Now they have developed a change of pace. Without sacrificing energy, they have added more style. Plant still booms out notes, but not constantly. This gives him something to build up to and he does.

A more refined Plant balances the group a little more in the direction of lead guitarist Jimmy Page, who may be the best in the business (I think so). The sound Page creates is distinct and sharp, both picking and strumming. His talent almost can be referred to as wizardry.

Zeppelin’s mellow sound is an improvement. Their performance was considerably better than their one here last winter (when after a good first show, drummer John Bonham got a wee bit liberated on Scotland’s finest export and barely made the second).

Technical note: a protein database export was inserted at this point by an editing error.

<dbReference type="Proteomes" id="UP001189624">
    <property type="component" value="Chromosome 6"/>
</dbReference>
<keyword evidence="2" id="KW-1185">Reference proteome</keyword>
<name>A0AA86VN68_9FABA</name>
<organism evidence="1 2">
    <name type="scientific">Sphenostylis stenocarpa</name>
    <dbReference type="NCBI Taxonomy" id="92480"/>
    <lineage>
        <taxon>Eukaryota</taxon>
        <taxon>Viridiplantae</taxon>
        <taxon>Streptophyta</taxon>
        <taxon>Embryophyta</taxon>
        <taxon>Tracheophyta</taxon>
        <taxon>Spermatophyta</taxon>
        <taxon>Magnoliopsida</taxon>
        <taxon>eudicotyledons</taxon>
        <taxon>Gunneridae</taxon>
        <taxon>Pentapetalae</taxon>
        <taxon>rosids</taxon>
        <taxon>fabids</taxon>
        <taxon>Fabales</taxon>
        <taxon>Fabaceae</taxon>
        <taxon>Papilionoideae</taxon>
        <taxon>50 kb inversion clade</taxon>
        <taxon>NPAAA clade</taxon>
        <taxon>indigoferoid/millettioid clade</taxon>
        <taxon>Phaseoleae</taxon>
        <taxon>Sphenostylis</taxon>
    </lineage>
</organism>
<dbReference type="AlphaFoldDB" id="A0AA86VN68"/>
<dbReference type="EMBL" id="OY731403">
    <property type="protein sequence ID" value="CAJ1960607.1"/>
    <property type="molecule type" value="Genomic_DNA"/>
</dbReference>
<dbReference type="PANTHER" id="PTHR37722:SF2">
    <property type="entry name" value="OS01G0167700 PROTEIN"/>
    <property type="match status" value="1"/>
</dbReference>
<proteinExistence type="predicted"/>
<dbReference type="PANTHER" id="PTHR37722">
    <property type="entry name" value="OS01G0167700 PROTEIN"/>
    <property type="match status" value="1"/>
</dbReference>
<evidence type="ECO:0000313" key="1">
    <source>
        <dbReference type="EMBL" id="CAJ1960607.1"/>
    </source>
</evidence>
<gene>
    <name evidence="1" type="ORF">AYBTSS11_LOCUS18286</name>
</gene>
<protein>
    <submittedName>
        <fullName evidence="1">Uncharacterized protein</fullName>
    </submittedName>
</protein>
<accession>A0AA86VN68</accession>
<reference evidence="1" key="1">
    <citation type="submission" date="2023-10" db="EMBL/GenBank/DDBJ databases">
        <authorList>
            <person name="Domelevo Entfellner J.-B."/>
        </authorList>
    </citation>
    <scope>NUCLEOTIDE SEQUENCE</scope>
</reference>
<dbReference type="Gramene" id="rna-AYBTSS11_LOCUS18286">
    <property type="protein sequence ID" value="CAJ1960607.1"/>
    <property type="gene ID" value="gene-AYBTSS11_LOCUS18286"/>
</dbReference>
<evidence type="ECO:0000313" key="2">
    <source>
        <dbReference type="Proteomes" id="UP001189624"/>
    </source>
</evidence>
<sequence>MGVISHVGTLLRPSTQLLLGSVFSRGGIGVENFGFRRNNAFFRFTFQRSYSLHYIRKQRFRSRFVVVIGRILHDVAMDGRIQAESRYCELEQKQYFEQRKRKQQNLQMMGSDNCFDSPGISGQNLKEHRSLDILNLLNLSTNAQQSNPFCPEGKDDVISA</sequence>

John Paul Jones played a fine organ solo and likewise Bonham on the drums. About 6,500 persons saw the performance which was produced by Concerts West. (S. Weber, Aug. 1970)

Notes: 

Review: Led Zeppelin, rock group in concert at the Arena of the Municipal Auditorium featuring Jimmy Page, lead guitar, Robert Plant, lead singer, John Paul Jones, bass and organ and John Bonham, percussion.

Who was that guitar player with long hair and a beard, the brim of his hat pulled down over his forehead, a la John Lennon?

Strangely enough, it was Jimmy Page, his boyish face almost no longer visible. Robert Plant and John Paul Jones also displayed new grown foliage.

But an abundance of hair was not the only change in Led Zeppelin, fast-rising British group. Without losing force and volume, they have added a mellowness which benefits their talents as well.

Plant has the vocal strength of a steam whistle and an amazingly wide range. Utilizing his talent as lead singer, the group in the past always seemed to be coming on strong.